Differentiated Wages: Reviving Discussion

After the Guatemalan Constitutional Court suspended the implementation of differentiated salaries in 2015, the Giammattei administration plans to discuss the application of regional minimum salaries during 2021 and the plan is for them to enter into force in 2022.

Thursday, September 3, 2020

In 2015 the Guatemalan government established differentiated salaries for the municipalities of Masagua in Escuintla, Guastatoya and San Agustín Acasaguastlán in El Progreso and Estanzuelas in Zacapa.

Also see "It's Easy to Talk About Differentiated Minimum Wages"

This policy has caused controversy in the country, and the case was even heard by the Constitutional Court.

In September 2015, the country's highest court declared unconstitutional the initiative that sought to attract investment in four municipalities in the country by means of minimum wages that were lower than those set at the national level.

Another setback to the proposal became known in early 2016, when the Constitutional Court also decided to suspend the authorization for the Executive to grant differentiated minimum wages in the four municipalities concerned.

Currently, the Ministry of Labor and Social Welfare (Mintrab) aims to implement regional minimum wages, since according to the authorities this is a legal figure allowed by the Labor Code.

Check out the "System for monitoring markets and the economic situation in Central American countries", developed by CentralAmericaData.

Rafael Rodríguez, Minister of Labor, told Prensalibre.com that "... there are still details to be discussed, but they plan to start preparing in January next year to carry out the discussion of the regional minimum wage and that it will come into effect in 2022."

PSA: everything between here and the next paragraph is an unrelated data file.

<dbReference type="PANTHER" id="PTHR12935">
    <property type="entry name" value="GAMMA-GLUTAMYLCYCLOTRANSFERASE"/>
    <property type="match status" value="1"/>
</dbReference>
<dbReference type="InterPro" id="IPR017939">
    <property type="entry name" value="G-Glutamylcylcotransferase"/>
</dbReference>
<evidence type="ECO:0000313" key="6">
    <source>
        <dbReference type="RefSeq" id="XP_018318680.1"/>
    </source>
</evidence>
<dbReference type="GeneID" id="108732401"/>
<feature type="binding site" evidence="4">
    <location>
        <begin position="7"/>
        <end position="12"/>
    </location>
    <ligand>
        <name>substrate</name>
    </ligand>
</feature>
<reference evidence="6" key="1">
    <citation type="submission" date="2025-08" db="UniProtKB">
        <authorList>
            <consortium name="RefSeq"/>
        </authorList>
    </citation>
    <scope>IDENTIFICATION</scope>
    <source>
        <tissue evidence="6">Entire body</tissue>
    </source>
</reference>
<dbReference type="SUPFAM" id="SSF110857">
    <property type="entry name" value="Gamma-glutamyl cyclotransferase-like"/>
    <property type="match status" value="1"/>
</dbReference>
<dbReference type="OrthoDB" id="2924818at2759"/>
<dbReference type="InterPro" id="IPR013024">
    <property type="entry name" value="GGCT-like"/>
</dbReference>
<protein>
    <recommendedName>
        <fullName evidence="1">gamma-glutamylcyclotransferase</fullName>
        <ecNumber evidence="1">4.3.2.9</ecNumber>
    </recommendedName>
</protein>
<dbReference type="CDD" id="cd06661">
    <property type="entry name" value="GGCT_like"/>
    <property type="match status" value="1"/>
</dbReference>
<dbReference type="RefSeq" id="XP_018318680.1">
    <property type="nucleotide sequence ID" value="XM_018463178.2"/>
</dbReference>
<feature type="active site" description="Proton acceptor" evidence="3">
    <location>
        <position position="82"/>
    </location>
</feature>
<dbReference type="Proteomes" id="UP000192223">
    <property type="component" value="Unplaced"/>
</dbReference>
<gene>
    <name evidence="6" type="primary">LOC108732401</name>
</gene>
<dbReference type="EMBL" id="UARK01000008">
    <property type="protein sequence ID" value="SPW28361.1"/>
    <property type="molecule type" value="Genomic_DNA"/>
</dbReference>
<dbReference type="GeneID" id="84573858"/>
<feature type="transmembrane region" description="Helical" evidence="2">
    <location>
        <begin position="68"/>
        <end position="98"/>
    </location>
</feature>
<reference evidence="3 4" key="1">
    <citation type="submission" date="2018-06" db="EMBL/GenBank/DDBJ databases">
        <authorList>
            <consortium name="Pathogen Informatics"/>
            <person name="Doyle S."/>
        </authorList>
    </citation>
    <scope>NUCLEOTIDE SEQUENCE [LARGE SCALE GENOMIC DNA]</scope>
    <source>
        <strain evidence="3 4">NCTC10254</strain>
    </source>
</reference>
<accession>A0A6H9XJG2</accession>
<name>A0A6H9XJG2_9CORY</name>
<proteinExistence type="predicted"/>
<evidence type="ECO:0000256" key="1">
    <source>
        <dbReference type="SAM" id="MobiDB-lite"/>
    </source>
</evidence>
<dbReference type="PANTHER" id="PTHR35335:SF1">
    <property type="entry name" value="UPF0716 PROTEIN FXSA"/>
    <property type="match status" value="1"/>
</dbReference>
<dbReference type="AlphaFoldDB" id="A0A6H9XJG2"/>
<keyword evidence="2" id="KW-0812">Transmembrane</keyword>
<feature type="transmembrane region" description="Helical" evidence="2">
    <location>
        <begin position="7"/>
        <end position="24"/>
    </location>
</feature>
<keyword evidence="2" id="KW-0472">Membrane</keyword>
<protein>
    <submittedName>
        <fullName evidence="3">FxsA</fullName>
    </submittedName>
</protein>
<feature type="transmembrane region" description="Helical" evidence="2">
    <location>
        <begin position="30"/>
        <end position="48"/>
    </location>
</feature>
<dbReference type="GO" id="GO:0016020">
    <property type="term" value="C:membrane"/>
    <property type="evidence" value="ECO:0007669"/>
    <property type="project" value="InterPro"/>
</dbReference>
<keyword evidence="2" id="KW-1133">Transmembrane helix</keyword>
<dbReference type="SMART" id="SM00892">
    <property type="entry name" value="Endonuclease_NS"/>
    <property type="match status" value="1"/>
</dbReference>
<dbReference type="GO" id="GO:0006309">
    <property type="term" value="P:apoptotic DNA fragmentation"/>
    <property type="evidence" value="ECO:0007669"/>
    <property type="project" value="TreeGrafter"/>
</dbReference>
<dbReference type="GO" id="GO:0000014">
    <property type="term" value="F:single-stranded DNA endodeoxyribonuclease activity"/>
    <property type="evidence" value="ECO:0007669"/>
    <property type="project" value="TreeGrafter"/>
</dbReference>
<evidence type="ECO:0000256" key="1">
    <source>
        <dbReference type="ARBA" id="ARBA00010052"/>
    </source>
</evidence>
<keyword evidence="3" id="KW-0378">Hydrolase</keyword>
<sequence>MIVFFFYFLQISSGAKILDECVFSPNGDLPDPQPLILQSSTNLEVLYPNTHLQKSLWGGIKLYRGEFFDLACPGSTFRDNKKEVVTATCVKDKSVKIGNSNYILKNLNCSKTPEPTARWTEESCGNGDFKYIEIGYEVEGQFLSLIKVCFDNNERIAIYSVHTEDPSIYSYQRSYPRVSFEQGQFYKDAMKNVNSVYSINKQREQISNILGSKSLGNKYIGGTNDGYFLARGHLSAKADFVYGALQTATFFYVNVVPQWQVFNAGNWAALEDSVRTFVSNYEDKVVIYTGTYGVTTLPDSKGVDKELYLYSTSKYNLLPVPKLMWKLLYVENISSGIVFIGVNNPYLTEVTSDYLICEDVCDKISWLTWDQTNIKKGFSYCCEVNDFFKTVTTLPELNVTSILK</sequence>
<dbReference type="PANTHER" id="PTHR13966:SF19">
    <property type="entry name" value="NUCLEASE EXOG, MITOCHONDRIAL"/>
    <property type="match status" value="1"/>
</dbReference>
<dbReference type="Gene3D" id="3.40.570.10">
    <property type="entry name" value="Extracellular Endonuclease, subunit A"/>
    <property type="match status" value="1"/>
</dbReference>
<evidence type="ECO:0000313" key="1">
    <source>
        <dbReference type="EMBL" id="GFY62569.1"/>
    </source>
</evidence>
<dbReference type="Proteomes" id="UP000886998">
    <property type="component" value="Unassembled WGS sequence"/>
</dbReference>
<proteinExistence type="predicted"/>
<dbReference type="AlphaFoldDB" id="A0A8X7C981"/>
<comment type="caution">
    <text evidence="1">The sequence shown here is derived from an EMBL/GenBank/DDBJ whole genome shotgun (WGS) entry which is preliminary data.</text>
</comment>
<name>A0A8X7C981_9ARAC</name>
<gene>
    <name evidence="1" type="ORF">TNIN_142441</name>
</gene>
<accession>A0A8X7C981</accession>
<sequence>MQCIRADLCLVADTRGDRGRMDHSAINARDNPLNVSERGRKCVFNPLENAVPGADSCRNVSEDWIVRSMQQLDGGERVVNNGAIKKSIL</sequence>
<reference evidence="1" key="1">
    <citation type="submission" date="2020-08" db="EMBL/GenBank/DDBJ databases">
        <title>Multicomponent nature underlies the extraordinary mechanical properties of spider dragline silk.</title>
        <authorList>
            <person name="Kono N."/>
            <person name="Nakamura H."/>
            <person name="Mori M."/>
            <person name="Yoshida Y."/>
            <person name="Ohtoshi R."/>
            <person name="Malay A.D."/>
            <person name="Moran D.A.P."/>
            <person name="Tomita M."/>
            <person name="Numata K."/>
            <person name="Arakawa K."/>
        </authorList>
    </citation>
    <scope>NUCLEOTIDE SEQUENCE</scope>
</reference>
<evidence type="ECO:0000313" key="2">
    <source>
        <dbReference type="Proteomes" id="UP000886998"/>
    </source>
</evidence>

Rodriguez explained that "... The way to implement it will be by installing regional or departmental joint commissions to study each region or department and make their proposal. One of the requirements is the organization of the workers because in these commissions the employer sector and the worker sector must be represented. This representation of the workers should be through unions."

For José Chavez, an economist with the Coordinating Committee of Agricultural, Commercial, Industrial and Financial Associations (Cacif), "... today in Guatemala there are many regions where proper wages are not paid. Wages should be adjusted to technical factors such as economic activity, local productivity, there is even a local competitiveness index that determines all these things."

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Arguing to defend "the interests of the workers", labor union groups in Guatemala filed an appeal against the recently approved agreement regulating part-time employment in the country, and in response, the Constitutional Court decided to temporarily suspend it.

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Changes the Labor Market Needs

March 2019

In Guatemala, the debate on the legalization of part-time employment was reactivated, but the regulation, which for years has been promised to be approved, is still not a reality.

The inflexibility of the Guatemalan labor market is an issue of concern to investors, since for years the authorities have been promising to support the necessary changes so that companies can hire staff for the periods they require and not always based on the standard schedule of eight or twelve hours.

Guatemala: Differentiated Salaries Suspended

January 2016

The Constitutional Court has temporarily suspended the authorization given by the Executive Branch to award differential minimum wages in four municipalities.

Despite being a measure requested by the local authorities themselves in order to attract investment and create jobs, the Constitutional Court has decided to temporarily suspend the authorization that was granted by President Maldonado.

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